After the Civil War, everything changed. The American landscape was flush with important social issues. It was a new age, and people were realizing the possibilities.

Both Helen and William came from traditional Quaker families. Most Americans simply think that the Quakers were a fundamental religious sect who left England in pursuit of religious freedom. Since our basic (and even more in-depth American history courses) don’t go into the specifics of the Quaker (also known as The Society of Friends) religion, it’s easy to write them off as a cult of fanatic religious zealots who wore funny-looking clothes. But, if you look into what being a Quaker was–and still is– you might just stop for a second (like I did) and think, “Holy WOW! This Quaker stuff sounds pretty awesome!”


So, since this isn’t really a blog about Quakerism, I’m just going to compile the following, and then move along:

Ten Things You Didn’t Know About Quakers from Someone Who Just Learned a Little About Quakerism Herself:

  1. No Clergy. There is no hierarchical structure in Quakerism. No priests, no ministers. No King of England to support. No Pope either. Everyone talks, everyone bears witness, everyone has a personal relationship with God, and everyone shares their experience with everyone else. And there wasn’t a whole lot of pageantry and symbolism either. Services were called meetings, and only two people gathered together were considered a meeting.
  2. Gender equality. What? Hang on a second. You mean that these people waaaaay back then thought women were equal to men? PREPOSTEROUS! Shaking my head here. That’s just crazy talk! Those zealous Quakers let chicks preach, learn to read, participate in society…. What the WHAT?!?!
  3. Racial equality. Shut up. You mean there were a bunch of pasty white people in knickers and stockings with big buckles on their hats in early America who didn’t own slaves? Who actually treated brown and tan and black and yellow and taupe and off-white and burnt-umber and all the people of the bazillions of shades in between all the SAME? Um. Yes. (n.b. Some Quakers reportedly did own slaves, HOWEVER, this was NOT endorsed or favorably looked upon by the Quaker community.)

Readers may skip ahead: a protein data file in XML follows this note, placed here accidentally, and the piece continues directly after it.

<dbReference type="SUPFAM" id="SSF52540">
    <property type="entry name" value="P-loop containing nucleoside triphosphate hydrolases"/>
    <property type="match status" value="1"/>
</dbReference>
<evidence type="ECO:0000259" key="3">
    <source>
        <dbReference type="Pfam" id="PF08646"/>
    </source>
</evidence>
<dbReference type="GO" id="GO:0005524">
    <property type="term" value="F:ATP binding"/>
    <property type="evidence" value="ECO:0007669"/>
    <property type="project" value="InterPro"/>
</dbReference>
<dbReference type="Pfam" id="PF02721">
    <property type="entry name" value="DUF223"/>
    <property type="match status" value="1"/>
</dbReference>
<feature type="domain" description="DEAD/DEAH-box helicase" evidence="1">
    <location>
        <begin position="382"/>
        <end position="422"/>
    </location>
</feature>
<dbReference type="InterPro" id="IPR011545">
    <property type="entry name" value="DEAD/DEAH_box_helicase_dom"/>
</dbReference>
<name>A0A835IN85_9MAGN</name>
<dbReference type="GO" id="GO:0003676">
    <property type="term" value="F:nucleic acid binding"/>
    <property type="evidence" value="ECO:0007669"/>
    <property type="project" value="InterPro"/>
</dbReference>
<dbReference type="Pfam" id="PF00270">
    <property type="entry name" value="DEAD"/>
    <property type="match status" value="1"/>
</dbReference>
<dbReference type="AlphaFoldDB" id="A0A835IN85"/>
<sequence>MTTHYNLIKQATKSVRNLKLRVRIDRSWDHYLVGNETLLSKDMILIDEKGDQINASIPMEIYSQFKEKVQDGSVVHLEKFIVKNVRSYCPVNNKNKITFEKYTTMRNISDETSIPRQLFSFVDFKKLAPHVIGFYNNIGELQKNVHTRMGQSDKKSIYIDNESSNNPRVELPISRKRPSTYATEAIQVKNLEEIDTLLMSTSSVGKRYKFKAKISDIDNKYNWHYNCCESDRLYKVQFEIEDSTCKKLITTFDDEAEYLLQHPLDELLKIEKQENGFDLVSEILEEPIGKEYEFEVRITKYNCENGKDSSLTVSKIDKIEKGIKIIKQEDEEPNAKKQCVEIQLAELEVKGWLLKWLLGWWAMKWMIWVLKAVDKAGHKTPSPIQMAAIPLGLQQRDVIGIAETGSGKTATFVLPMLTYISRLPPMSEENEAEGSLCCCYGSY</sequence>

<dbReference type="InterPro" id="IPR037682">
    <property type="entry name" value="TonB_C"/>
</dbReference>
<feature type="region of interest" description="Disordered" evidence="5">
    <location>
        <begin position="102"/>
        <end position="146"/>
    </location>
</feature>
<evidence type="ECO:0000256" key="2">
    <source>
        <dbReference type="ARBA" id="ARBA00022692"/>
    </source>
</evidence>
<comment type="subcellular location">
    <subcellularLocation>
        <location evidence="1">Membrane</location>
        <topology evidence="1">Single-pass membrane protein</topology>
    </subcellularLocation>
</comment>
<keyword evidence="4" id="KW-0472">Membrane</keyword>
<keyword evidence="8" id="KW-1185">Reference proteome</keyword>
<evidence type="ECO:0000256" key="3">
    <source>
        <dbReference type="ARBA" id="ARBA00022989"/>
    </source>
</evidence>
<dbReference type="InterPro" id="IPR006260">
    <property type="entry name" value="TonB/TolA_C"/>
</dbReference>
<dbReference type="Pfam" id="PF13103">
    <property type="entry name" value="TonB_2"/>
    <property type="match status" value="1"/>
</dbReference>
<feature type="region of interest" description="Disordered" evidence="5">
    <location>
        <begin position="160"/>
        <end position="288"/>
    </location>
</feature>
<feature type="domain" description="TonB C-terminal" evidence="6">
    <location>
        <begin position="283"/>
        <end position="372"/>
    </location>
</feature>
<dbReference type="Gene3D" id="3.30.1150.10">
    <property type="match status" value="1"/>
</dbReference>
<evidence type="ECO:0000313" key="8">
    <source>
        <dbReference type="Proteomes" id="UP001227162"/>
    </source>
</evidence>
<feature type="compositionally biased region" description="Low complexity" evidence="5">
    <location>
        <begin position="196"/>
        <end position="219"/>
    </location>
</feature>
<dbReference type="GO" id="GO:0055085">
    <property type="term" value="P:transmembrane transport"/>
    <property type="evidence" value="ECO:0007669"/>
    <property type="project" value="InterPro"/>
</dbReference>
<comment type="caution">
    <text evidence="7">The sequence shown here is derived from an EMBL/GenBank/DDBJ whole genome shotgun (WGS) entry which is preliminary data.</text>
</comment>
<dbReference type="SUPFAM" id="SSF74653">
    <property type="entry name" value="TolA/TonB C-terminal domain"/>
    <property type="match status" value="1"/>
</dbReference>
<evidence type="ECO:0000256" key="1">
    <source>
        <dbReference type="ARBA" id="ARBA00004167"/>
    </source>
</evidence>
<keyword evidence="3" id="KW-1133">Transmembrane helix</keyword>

4. Simplicity. They enjoyed nature and all that silliness. And fanciness was distracting and pointless. So, the women didn’t have to spend six hours every morning lacing corsets? Nope. They still dressed in clothing of the times, but, they were modest, nonetheless.Quaker Couple
  5. Community. Love your neighbor as yourself. And help your neighbor. (This is WHY they were also called The Society of FRIENDS.) It takes a village, people! Quakers used God’s resources wisely– their talents, their possessions, and the world in which they lived. They were the earliest environmentalists. Even waaaaaay back then, they sought ways to reduce, reuse, and recycle. Holy cow. SOMEONE STOP THESE LUNATICS!
  6. Education. Tsk-tsk. Readin’ and Ritin’, and ‘Rithmatic. Yeah. Quakers wanted their kids to learn literature and languages and geography and how to write and speak. And even more “out there” nonsense like advanced mathematics. (Big long sigh….. Quakers….)
  7. Integrity. Consistency. You walk the walk, you talk the talk. “Let your yea be yea and your nay be nay.” Be authentic. You walk with God, you live your inner experiences outwardly. Going to church on Sunday and then acting like a jerk the rest of the week is a no-no. Quakers don’t take oaths because they believe in always telling the truth, regardless of the situation. Honesty, fairness, and personal responsibility. And consequences.quakerman
  8. Peace. War, war, war. Fiddle-di-dee. They sit down and talk about things. In their renouncement of violence, they sought to eliminate sources of conflict such as poverty, intolerance, and exploitation.
  9. Science. Shut the front door! Yep. Those nutty Quakers actually wanted to know why stuff happened and how things worked. Not that they thought God didn’t have a hand in the world, but they didn’t think everything was without scientific explanation. One of the reasons the Puritans accused some of the Quakers of witchcraft was because of their closeness to nature and their understanding of science in it.
  10.  As if educating girls and black people wasn’t bad enough, those weirdo Quakers wanted to educate poor kids. OH THE HUMANITY!
Check out all those Quaker women mingling with and acting all equal to those Quaker men.